7 Harmful Behaviors for Family Caregivers to Avoid

Caregivers are often provided with tips for healthy living, yet people sometimes forget to warn them to stay away from certain habits that negatively impact their own physical and mental health. You’re more susceptible to adopting unhealthy habits when you’re already feeling drained, so keep this list of bad habits close by to refer to whenever you need motivation to stay on the right track.

1. Comparing Your Experience to Others

Other caregivers are an excellent source of support when your aging loved one lives with a chronic illness such as Alzheimer’s disease. However, you should avoid getting caught in the trap of comparing other caregivers’ lives to yours. Remember, things often look better from the other side, and this type of thinking only spurs negative feelings such as jealousy.

2. Playing the Blame Game

It’s important to let yourself off the hook once in a while. You naturally want to do everything you can to make your loved one’s life better, but you’re only one person. Avoid blaming yourself for things that are out of your control, since this only leads to frustration.

3. Indulging in Vices

As a caregiver, you’re at risk for developing an addiction. When you feel the urge to turn to alcohol or other substances to manage your feelings, view it as a sign you need help. Talk to a counselor or hire a respite caregiver to give you a break. Taking care of your mental health allows you to continue to do your best to help your loved one.

One of the best things you can for yourself and your aging loved one is reach out for assistance from a professional experienced in senior care. San Diego family caregivers can benefit from help a few hours a day or a few days a month to step away and focus on self-care.

4. Skipping Your Workout

Daily workouts keep your body healthy, and doing things such as running releases endorphins that make you feel better emotionally. Plan for at least 30 minutes of exercise each day. Although you may feel like sitting out your workout on the couch, you’ll feel better if you decide to push on through.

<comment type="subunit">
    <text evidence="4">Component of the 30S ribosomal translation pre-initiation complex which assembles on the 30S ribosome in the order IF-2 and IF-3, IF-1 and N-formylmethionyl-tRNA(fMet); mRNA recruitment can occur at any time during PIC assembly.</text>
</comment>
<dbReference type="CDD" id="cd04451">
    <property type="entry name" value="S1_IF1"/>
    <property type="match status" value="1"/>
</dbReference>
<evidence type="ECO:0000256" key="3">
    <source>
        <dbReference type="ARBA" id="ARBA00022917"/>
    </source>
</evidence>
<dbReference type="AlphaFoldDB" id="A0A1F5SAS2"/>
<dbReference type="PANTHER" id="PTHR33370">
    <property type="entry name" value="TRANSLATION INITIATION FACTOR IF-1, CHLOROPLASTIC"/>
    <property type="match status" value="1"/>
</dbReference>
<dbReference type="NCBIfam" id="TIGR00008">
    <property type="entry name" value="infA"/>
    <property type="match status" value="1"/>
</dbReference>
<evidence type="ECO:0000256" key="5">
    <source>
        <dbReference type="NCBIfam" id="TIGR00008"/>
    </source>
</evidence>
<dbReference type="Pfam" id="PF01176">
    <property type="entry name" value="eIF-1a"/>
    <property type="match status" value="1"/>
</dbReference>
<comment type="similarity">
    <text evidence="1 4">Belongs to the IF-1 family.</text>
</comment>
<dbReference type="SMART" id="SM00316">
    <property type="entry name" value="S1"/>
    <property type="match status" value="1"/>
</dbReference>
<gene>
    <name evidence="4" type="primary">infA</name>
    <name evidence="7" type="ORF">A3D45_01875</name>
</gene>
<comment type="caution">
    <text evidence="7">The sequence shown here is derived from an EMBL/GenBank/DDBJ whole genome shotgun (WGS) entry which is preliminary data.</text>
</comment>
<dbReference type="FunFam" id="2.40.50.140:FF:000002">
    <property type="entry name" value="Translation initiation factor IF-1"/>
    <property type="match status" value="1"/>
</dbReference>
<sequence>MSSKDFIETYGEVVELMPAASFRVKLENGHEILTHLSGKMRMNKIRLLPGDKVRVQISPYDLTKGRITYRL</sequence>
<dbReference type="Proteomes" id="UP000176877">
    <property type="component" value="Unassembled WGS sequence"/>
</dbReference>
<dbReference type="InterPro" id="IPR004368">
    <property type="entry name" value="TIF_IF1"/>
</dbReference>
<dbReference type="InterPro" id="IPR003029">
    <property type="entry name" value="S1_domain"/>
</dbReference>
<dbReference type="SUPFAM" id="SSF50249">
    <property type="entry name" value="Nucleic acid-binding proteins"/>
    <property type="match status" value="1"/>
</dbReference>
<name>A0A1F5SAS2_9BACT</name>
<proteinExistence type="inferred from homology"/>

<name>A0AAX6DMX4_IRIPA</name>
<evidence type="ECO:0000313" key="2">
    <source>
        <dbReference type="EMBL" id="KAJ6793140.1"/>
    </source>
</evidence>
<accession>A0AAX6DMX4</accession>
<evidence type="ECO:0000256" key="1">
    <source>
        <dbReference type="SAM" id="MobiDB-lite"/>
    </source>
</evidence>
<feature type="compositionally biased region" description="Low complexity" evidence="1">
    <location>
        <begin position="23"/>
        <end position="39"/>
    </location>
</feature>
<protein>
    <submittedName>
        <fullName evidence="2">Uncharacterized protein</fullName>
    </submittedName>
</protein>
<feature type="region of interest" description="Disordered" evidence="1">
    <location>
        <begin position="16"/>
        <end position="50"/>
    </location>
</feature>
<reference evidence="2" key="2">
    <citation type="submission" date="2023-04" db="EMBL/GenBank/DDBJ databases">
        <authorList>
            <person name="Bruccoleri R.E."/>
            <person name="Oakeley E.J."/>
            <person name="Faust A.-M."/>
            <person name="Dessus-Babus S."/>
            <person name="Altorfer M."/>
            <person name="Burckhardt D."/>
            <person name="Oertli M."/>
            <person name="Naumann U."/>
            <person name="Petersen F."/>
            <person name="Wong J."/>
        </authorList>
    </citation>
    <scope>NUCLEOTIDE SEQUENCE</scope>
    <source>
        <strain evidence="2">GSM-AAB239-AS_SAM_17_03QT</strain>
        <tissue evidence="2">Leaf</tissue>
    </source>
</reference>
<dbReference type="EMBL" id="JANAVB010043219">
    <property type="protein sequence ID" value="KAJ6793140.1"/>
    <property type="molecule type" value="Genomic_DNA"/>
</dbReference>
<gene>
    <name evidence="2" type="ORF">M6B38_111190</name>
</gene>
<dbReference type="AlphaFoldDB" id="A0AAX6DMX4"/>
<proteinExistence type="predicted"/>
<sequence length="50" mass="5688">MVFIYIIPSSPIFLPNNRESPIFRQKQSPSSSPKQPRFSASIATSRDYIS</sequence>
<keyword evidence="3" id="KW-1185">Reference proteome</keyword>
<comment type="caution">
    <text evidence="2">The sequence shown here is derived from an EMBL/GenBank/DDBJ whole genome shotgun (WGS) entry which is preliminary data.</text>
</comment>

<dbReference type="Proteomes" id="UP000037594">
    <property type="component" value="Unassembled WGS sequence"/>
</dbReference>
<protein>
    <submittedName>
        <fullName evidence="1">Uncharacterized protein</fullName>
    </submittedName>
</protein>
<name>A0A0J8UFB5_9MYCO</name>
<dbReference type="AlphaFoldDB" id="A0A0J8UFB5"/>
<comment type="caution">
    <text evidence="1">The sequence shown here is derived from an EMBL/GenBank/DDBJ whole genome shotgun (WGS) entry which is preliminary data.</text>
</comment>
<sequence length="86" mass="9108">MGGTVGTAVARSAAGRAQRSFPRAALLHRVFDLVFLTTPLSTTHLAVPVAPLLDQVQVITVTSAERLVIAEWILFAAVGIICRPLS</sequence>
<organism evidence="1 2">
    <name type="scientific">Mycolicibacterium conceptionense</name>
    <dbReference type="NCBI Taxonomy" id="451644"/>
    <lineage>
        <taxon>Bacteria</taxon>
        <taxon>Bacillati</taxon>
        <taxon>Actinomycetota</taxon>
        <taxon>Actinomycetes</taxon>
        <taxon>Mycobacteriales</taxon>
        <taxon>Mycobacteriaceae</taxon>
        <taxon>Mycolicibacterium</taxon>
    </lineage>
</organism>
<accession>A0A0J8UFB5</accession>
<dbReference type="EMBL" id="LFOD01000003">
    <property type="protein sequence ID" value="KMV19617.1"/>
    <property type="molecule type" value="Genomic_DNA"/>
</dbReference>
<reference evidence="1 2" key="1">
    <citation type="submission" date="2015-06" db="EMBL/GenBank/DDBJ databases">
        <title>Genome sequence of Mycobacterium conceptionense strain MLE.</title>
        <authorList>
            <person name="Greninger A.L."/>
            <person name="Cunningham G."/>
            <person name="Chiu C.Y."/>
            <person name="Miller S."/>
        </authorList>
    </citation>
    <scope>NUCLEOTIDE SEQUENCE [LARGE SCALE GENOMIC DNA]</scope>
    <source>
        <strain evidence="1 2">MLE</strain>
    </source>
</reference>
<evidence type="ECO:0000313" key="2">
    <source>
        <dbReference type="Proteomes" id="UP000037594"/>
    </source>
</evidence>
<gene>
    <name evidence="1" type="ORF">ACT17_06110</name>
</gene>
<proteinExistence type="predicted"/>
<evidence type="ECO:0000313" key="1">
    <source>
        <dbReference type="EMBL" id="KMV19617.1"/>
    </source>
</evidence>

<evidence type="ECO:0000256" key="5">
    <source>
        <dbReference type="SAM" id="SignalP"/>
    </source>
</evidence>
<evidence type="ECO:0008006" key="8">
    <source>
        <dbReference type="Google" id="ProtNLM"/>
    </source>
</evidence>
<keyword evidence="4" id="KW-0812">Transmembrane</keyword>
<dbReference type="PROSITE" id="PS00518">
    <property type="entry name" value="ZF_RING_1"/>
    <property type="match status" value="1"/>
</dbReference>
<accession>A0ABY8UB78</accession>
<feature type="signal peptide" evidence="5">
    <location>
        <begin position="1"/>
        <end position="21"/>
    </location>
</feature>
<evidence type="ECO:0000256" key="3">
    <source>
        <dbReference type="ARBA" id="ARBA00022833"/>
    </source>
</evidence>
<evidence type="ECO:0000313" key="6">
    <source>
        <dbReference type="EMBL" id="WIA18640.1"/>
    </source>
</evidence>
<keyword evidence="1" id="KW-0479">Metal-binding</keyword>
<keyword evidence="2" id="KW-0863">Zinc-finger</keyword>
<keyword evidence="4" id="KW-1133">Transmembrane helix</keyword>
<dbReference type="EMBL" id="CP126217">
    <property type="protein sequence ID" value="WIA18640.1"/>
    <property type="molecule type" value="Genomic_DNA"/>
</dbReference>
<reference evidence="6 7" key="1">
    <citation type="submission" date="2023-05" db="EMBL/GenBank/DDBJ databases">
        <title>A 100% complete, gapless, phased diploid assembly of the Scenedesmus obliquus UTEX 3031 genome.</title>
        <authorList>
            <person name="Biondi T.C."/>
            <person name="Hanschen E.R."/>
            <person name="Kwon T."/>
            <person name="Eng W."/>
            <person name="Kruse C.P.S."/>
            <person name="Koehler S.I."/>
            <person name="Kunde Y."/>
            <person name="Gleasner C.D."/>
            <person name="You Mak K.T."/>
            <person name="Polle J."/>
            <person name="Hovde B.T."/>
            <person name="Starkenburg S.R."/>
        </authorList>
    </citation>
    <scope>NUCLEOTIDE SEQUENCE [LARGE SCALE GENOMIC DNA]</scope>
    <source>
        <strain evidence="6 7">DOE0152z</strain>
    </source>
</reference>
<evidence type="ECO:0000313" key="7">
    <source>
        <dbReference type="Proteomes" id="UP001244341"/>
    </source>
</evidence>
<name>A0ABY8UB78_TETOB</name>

5. Putting Off Health Checkups

You need to be healthy to continue to take care of your loved one. While you may feel fine, the stress you’re under could put you at risk for injuries as well as chronic diseases such as diabetes. Never put off a yearly exam that might detect a problem early enough for you to have a good prognosis.

6. Refusing Offers of Help

You might have been raised to view accepting help as a sign of weakness or laziness. However, it’s just the opposite. Refusing other people’s offers to provide you with assistance is a bad habit that leads to burnout. Instead, write a list of simple tasks people can help you with, and be willing to take a whole day away from your duties if that’s what you need to feel refreshed.

7. Skipping Sleep

It’s tempting to stay up late or wake up early to get things done, but sleep deprivation places you at risk for costly mistakes, such as medication mix-ups, that can affect your loved one’s safety. Arrange for someone to stay with your loved one overnight if his or her nocturnal habits keep you up late, and make sure to leave room for a regular bedtime schedule.

If you see yourself engaging in any of these habits because you’re beginning to feel overwhelmed by your caregiving responsibilities, remember you don’t have to manage everything all on your own. Although you’ve gladly chosen to take on the caregiving duties for your loved one, it may be time to enlist the help of a trusted professional caregiver. Whether they need assistance a few hours a day, a few days a week, or around-the-clock Alzheimer’s or dementia home care, San Diego families rely on the highly trained, devoted caregivers from Coast Care Partners to adhere to the highest standards of care while treating their loved ones with dignity. Reach out to one of our friendly representatives today at 619-354-2544 to discover how we can help.